Posey's Tips & Tricks

Microsoft Ignite 2018: Thoughts on Nadella's Unorthodox Keynote

Unlike previous years' opening keynotes, Monday's was less focused on product announcements and demos, and more on CEO Satya Nadella's vision for digital transformation across industries.

As someone who has spent practically their entire career writing about Microsoft products and technologies, I always look forward to the Microsoft Ignite conference (and TechEd before that).

I am particularly interested in seeing what the company will cover during its opening keynote. After all, the information revealed in the keynote not only sets the tone for the remainder of the conference, but is also a clear indicator of what can be expected from Microsoft over the next year.

I don't want to fall into the trap of rehashing the entire keynote, because I'm sure there are plenty of others already doing that. Instead, my goal is to tell you about some of the things from the keynote that I found to be the most interesting.

Before I get into that, I have to say that this was definitely one of the more unusual Ignite keynotes. Unlike past years, there weren't any product announcements (although there was a humanitarian announcement), and there weren't any tech demos being performed on stage. My guess is that those things will probably come later in the conference.

Instead, Microsoft CEO Satya Nadella spent most of his time on stage discussing the way that technology has been infused into every conceivable industry, and outlining his vision of the next steps in the so-called digital transformation. Not only was this somewhat unusual for an Ignite opening keynote, but the keynote was just under an hour in length -- quite a bit shorter than some of the ones from the past. I'm sure we all remember the over three-hour-long keynote of a few years ago.

Despite the unorthodox nature of the keynote, there were a couple of things that caught my attention. One of those things was a very brief mention of how blockchain technology is being used to ensure food safety. Blockchain has traditionally been used for tasks such as ensuring the integrity of financial transactions. With regard to food safety, however, blockchain is being used for sourcing. The keynote didn't go into much detail about this, but presumably the technology could be used to trace tainted food back to its source, thereby preventing widespread illness.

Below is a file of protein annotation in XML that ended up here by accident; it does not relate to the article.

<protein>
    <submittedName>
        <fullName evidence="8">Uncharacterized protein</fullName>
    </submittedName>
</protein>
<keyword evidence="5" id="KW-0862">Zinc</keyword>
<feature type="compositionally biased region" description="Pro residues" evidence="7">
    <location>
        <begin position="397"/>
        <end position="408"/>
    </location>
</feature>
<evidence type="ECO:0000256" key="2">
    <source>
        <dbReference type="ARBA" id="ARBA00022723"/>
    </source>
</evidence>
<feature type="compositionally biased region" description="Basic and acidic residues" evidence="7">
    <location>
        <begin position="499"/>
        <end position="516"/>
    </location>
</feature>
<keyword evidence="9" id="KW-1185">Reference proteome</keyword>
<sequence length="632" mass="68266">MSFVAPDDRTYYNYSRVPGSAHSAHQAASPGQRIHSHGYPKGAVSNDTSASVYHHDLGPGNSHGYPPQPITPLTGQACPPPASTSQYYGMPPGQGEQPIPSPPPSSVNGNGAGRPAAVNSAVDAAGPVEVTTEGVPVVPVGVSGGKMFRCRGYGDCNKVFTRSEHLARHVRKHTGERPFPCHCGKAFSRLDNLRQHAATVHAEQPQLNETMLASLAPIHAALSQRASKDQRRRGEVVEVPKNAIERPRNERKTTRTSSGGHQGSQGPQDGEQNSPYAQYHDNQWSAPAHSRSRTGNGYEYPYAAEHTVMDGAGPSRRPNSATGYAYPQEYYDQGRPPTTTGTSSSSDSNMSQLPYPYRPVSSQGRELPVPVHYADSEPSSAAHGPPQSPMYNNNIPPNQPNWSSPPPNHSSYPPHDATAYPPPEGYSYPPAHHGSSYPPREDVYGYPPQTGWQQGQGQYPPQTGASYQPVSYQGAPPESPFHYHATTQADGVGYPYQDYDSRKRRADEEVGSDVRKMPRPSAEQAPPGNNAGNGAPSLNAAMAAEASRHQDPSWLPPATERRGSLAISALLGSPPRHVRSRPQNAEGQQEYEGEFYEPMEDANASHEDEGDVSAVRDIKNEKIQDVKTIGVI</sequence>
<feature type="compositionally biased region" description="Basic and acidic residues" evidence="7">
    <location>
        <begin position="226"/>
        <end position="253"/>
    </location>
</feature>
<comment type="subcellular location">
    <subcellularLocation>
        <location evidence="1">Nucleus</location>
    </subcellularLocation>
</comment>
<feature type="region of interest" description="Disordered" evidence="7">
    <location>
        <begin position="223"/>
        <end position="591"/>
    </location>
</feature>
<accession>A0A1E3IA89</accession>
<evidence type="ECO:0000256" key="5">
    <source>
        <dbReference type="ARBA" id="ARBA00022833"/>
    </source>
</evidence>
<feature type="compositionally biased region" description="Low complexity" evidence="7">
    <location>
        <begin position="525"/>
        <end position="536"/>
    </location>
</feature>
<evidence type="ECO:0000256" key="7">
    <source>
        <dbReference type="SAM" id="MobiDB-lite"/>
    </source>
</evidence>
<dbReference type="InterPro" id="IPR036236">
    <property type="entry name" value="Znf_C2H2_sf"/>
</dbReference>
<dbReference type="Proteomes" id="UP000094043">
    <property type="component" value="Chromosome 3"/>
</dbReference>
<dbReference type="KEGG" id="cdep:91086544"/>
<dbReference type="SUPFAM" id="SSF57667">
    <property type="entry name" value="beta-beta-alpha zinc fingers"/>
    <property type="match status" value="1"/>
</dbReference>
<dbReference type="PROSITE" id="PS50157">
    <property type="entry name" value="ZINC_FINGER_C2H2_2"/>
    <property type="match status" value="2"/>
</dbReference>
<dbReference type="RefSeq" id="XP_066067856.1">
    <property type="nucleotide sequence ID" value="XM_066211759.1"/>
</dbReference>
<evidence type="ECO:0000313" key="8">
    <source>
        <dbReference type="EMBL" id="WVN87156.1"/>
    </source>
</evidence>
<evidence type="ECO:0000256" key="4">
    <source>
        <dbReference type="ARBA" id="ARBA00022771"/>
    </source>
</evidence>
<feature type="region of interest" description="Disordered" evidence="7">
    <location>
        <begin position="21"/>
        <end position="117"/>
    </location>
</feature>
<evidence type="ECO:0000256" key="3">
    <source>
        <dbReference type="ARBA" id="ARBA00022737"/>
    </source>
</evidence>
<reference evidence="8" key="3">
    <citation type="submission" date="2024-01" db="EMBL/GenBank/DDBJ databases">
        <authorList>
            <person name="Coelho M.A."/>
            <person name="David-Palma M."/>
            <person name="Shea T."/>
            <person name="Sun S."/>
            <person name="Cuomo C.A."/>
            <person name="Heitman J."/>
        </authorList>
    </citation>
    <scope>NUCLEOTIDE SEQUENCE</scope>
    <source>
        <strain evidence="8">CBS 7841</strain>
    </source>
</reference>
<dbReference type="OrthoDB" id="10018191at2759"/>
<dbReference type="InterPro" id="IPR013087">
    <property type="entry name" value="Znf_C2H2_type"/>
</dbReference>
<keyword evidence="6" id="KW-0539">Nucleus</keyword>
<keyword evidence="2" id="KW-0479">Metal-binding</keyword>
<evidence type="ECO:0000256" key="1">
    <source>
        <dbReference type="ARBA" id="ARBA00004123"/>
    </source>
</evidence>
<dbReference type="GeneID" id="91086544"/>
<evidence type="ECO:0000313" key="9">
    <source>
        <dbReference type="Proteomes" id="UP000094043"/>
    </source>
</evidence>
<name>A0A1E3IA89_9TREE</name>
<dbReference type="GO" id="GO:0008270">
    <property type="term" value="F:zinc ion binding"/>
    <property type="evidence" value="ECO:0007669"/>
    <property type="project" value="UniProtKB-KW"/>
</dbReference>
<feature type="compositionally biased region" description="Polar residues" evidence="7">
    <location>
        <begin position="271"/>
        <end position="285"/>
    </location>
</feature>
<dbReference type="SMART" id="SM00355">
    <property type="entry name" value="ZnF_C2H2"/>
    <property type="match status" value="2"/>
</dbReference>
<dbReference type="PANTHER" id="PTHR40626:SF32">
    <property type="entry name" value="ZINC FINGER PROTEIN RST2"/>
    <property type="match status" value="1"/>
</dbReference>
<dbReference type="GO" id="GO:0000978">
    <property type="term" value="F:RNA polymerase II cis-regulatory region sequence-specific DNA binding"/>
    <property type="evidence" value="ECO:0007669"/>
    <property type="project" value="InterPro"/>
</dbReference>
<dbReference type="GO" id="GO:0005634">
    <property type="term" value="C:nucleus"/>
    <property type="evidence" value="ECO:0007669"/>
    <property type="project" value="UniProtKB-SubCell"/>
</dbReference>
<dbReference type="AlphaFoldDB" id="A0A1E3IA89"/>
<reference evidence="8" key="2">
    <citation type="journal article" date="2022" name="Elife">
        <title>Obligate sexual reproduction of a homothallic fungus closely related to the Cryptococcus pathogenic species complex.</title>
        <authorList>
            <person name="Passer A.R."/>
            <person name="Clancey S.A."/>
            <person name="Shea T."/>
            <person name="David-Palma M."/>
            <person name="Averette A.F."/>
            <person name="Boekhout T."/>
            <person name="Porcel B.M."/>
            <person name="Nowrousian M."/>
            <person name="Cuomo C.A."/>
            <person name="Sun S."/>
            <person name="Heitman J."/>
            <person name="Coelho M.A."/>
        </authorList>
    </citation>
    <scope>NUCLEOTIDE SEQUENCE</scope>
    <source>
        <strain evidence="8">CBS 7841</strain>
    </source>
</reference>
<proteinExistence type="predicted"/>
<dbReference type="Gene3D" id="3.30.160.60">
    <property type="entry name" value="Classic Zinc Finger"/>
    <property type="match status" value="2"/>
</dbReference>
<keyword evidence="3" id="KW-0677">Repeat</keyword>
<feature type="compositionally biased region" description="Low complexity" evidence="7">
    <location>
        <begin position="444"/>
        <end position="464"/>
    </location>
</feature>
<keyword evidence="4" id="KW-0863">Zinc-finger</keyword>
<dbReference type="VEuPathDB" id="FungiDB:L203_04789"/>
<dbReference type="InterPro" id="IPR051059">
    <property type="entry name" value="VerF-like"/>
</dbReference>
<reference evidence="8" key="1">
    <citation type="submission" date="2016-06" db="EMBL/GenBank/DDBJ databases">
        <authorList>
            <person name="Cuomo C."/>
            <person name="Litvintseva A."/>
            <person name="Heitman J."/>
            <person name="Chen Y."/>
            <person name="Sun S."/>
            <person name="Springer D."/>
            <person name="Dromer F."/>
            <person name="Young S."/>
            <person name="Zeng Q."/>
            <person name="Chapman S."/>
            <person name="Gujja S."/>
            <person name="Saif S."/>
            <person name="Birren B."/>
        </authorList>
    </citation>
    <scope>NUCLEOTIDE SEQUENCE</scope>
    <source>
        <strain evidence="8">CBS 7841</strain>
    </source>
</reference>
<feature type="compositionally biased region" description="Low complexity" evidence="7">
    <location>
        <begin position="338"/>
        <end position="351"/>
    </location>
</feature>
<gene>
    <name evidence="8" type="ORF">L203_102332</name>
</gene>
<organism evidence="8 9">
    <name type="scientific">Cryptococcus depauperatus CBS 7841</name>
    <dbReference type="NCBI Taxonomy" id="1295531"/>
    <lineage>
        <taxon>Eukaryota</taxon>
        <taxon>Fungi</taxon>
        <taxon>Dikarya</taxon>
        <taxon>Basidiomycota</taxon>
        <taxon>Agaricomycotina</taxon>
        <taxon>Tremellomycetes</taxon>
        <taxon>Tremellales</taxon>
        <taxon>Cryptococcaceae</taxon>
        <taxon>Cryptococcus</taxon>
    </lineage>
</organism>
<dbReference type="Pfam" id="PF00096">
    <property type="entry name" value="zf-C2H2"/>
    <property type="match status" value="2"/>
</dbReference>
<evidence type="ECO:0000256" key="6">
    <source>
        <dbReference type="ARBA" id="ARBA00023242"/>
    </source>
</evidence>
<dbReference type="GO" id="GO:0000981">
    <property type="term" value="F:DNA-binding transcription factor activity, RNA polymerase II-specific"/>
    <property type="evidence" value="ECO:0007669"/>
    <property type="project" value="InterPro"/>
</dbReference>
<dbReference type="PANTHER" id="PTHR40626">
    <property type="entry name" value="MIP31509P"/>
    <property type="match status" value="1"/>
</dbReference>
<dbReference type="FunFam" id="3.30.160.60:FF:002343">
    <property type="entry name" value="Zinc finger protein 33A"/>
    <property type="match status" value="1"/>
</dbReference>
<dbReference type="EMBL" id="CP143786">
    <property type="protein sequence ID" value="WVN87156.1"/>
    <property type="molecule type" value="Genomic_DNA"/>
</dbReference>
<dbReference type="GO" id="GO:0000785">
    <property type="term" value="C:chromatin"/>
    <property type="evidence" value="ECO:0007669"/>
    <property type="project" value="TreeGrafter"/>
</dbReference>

I think that using blockchain technology in that way is a great idea, but I also think that the technology can be applied in similar ways to other industries. For example, I do a lot of work with spacesuits. Someone once told me that because of the critical role that spacesuits play in keeping the human inside alive, there are very stringent regulatory requirements associated with the manufacturing process. One of those requirements is being able to source the materials that have been used in the construction of the suit. Integrating blockchain into the supply chain would presumably make it easier to comply with this requirement.

The other item from the Ignite keynote that struck me as being very important was an initiative between Microsoft, Adobe and SAP. The idea is to begin to do away with data silos, and to make data more fluid and easily accessible between the various platforms.

The keynote did not address the specifics of what this interoperability would look like, but believe it or not, I think that we can take a clue from the distant past. Back in the 1980s and early 1990s, data was far more siloed than it is today. Each application that a person would run on their PC saved data in its own proprietary format. That data could be used with that application, and typically nothing else.

Now, contrast that with the way that data behaves in Microsoft Office, which is been around for decades. One of the things that made Office so successful was its ability to share data between the various Office applications. If you want to move a block of text from Word into PowerPoint, it's no problem. If you want to copy a portion of an Excel spreadsheet into Word, you can do that, too.

The point is that the data within Office is not siloed. All of the Office applications are designed to be extremely flexible with regard to the types of data that they support. In fact, Office applications are just as flexible with non-proprietary data types such as picture files, audio files and video files. I gave a presentation at one of the Ignite pre-events in which I embedded HD video clips into PowerPoint.

The thing that makes Office so powerful is its ability to seamlessly support so many different data types in an extremely flexible way. My guess is that this is the same type of behavior that Microsoft, SAP and Adobe are envisioning for the future. The difference will be that data will finally become vendor-agnostic.

About the Author

Brien Posey is a 16-time Microsoft MVP with decades of IT experience. As a freelance writer, Posey has written thousands of articles and contributed to several dozen books on a wide variety of IT topics. Prior to going freelance, Posey was a CIO for a national chain of hospitals and health care facilities. He has also served as a network administrator for some of the country's largest insurance companies and for the Department of Defense at Fort Knox. In addition to his continued work in IT, Posey has spent the last several years actively training as a commercial scientist-astronaut candidate in preparation to fly on a mission to study polar mesospheric clouds from space. You can follow his spaceflight training on his Web site.

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